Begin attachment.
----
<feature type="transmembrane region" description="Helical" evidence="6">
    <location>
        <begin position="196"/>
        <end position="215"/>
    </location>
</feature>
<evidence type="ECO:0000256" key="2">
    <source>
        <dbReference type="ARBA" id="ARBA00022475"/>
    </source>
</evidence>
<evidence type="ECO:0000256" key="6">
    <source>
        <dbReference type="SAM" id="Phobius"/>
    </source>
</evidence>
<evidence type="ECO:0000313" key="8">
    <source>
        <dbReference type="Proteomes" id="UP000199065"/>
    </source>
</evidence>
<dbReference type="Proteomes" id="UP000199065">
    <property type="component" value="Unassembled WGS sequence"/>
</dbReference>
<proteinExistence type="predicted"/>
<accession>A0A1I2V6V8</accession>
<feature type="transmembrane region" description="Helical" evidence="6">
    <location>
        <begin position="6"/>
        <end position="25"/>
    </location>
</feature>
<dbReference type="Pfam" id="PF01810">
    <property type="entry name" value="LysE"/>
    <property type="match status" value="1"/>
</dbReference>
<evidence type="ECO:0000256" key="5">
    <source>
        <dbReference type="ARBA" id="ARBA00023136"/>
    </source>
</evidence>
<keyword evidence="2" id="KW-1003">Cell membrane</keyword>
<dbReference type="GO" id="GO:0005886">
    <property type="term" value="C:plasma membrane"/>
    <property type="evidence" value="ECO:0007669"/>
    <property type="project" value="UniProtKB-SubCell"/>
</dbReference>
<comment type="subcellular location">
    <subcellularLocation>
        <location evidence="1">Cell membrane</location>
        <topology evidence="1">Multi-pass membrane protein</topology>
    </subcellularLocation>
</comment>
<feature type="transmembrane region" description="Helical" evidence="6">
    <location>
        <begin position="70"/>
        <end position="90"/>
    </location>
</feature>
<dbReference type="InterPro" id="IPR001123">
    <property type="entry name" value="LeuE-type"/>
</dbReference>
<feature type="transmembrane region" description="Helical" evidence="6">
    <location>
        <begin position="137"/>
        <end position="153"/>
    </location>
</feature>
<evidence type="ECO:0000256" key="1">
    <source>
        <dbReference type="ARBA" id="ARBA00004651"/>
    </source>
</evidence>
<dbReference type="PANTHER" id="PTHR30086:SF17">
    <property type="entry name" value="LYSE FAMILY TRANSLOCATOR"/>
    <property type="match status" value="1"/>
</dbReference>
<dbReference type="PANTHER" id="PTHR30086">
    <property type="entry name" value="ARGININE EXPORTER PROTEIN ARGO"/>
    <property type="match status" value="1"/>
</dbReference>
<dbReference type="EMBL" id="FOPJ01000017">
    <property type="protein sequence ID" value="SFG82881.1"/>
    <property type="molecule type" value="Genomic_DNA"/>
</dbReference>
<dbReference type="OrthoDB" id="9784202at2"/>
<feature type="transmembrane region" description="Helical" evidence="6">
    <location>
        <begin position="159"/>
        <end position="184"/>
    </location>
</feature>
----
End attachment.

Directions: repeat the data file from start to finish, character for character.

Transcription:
<feature type="transmembrane region" description="Helical" evidence="6">
    <location>
        <begin position="196"/>
        <end position="215"/>
    </location>
</feature>
<evidence type="ECO:0000256" key="2">
    <source>
        <dbReference type="ARBA" id="ARBA00022475"/>
    </source>
</evidence>
<evidence type="ECO:0000256" key="6">
    <source>
        <dbReference type="SAM" id="Phobius"/>
    </source>
</evidence>
<evidence type="ECO:0000313" key="8">
    <source>
        <dbReference type="Proteomes" id="UP000199065"/>
    </source>
</evidence>
<dbReference type="Proteomes" id="UP000199065">
    <property type="component" value="Unassembled WGS sequence"/>
</dbReference>
<proteinExistence type="predicted"/>
<accession>A0A1I2V6V8</accession>
<feature type="transmembrane region" description="Helical" evidence="6">
    <location>
        <begin position="6"/>
        <end position="25"/>
    </location>
</feature>
<dbReference type="Pfam" id="PF01810">
    <property type="entry name" value="LysE"/>
    <property type="match status" value="1"/>
</dbReference>
<evidence type="ECO:0000256" key="5">
    <source>
        <dbReference type="ARBA" id="ARBA00023136"/>
    </source>
</evidence>
<keyword evidence="2" id="KW-1003">Cell membrane</keyword>
<dbReference type="GO" id="GO:0005886">
    <property type="term" value="C:plasma membrane"/>
    <property type="evidence" value="ECO:0007669"/>
    <property type="project" value="UniProtKB-SubCell"/>
</dbReference>
<comment type="subcellular location">
    <subcellularLocation>
        <location evidence="1">Cell membrane</location>
        <topology evidence="1">Multi-pass membrane protein</topology>
    </subcellularLocation>
</comment>
<feature type="transmembrane region" description="Helical" evidence="6">
    <location>
        <begin position="70"/>
        <end position="90"/>
    </location>
</feature>
<dbReference type="InterPro" id="IPR001123">
    <property type="entry name" value="LeuE-type"/>
</dbReference>
<feature type="transmembrane region" description="Helical" evidence="6">
    <location>
        <begin position="137"/>
        <end position="153"/>
    </location>
</feature>
<evidence type="ECO:0000256" key="1">
    <source>
        <dbReference type="ARBA" id="ARBA00004651"/>
    </source>
</evidence>
<dbReference type="PANTHER" id="PTHR30086:SF17">
    <property type="entry name" value="LYSE FAMILY TRANSLOCATOR"/>
    <property type="match status" value="1"/>
</dbReference>
<dbReference type="PANTHER" id="PTHR30086">
    <property type="entry name" value="ARGININE EXPORTER PROTEIN ARGO"/>
    <property type="match status" value="1"/>
</dbReference>
<dbReference type="EMBL" id="FOPJ01000017">
    <property type="protein sequence ID" value="SFG82881.1"/>
    <property type="molecule type" value="Genomic_DNA"/>
</dbReference>
<dbReference type="OrthoDB" id="9784202at2"/>
<feature type="transmembrane region" description="Helical" evidence="6">
    <location>
        <begin position="159"/>
        <end position="184"/>
    </location>
</feature>